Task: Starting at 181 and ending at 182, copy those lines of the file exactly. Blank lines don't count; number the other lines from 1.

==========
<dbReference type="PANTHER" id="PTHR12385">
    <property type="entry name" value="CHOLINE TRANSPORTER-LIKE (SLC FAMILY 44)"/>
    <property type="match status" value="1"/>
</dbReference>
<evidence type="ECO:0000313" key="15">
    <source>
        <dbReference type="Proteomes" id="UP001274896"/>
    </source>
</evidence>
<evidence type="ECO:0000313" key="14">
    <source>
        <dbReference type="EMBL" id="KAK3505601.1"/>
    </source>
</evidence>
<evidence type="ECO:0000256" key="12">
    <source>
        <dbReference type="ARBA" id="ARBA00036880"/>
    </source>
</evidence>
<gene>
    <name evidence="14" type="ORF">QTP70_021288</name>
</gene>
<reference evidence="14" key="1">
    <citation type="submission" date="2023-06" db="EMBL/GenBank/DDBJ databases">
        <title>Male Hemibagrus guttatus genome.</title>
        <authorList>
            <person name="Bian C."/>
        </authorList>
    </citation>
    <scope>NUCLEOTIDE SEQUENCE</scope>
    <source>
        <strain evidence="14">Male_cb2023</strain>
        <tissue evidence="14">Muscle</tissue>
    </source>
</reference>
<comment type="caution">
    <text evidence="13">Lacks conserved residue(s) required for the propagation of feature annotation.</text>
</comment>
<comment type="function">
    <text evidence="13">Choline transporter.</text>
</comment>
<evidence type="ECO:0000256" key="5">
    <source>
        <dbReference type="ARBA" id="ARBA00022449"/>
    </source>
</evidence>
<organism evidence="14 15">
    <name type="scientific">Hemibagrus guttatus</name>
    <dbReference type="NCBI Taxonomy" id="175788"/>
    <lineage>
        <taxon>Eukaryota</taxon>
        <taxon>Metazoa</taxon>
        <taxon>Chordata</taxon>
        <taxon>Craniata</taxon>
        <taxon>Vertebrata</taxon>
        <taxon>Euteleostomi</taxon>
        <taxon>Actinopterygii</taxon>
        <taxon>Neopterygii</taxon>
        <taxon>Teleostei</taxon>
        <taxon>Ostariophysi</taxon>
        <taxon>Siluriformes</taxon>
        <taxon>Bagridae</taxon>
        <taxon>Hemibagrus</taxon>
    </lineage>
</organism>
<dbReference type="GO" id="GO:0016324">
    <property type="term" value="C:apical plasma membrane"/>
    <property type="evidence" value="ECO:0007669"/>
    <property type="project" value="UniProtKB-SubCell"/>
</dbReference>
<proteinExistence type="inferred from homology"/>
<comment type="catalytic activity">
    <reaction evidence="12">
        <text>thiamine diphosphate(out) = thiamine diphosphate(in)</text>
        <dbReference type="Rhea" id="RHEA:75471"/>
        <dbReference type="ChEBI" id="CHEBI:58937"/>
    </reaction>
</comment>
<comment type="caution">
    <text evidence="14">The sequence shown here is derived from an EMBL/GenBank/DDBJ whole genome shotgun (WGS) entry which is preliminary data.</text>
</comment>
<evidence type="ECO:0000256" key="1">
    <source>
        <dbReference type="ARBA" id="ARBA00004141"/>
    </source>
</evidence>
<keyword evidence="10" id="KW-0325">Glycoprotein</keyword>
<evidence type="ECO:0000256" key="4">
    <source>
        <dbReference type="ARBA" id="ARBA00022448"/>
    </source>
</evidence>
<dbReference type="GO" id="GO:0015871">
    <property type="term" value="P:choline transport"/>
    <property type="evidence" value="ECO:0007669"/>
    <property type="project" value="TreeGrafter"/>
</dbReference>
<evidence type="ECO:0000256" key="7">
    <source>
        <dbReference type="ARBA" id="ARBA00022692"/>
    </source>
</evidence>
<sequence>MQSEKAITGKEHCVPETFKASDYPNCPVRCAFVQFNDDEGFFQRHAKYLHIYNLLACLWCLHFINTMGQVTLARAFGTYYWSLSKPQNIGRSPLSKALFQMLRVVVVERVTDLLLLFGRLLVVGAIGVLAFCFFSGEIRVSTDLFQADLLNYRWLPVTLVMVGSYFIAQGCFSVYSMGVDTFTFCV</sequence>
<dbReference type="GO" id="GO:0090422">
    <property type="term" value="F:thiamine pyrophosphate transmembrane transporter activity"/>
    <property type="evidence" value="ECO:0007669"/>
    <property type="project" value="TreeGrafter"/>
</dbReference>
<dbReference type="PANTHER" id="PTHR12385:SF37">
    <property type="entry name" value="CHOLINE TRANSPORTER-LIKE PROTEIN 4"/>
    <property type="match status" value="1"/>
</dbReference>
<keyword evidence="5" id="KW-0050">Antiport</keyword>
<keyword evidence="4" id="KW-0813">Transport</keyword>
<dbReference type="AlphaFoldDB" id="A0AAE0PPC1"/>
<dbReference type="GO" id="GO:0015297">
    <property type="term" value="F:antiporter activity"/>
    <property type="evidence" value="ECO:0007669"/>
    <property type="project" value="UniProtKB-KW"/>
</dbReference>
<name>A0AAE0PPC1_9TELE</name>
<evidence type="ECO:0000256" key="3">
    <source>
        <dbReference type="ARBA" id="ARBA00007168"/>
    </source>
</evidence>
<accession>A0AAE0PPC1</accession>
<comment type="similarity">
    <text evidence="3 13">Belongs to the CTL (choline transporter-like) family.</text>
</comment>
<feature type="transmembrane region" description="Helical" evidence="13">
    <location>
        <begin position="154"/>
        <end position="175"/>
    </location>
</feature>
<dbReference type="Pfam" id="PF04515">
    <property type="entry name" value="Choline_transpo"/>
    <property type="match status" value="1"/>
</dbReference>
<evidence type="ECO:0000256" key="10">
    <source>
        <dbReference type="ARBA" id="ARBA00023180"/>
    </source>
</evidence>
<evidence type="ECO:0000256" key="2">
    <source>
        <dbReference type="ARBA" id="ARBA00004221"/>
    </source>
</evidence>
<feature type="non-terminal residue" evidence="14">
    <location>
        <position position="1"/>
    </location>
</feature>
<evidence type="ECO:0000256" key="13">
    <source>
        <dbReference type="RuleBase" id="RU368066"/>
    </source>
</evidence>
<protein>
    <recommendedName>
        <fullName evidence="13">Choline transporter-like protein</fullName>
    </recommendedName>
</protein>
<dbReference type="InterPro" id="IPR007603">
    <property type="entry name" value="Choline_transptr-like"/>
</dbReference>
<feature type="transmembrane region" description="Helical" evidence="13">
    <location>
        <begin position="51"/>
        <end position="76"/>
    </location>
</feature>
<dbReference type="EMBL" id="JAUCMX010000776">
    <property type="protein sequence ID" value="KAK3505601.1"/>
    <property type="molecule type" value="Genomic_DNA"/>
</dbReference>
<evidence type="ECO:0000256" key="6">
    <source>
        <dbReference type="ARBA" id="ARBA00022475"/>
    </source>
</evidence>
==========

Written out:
        <dbReference type="ARBA" id="ARBA00022475"/>
    </source>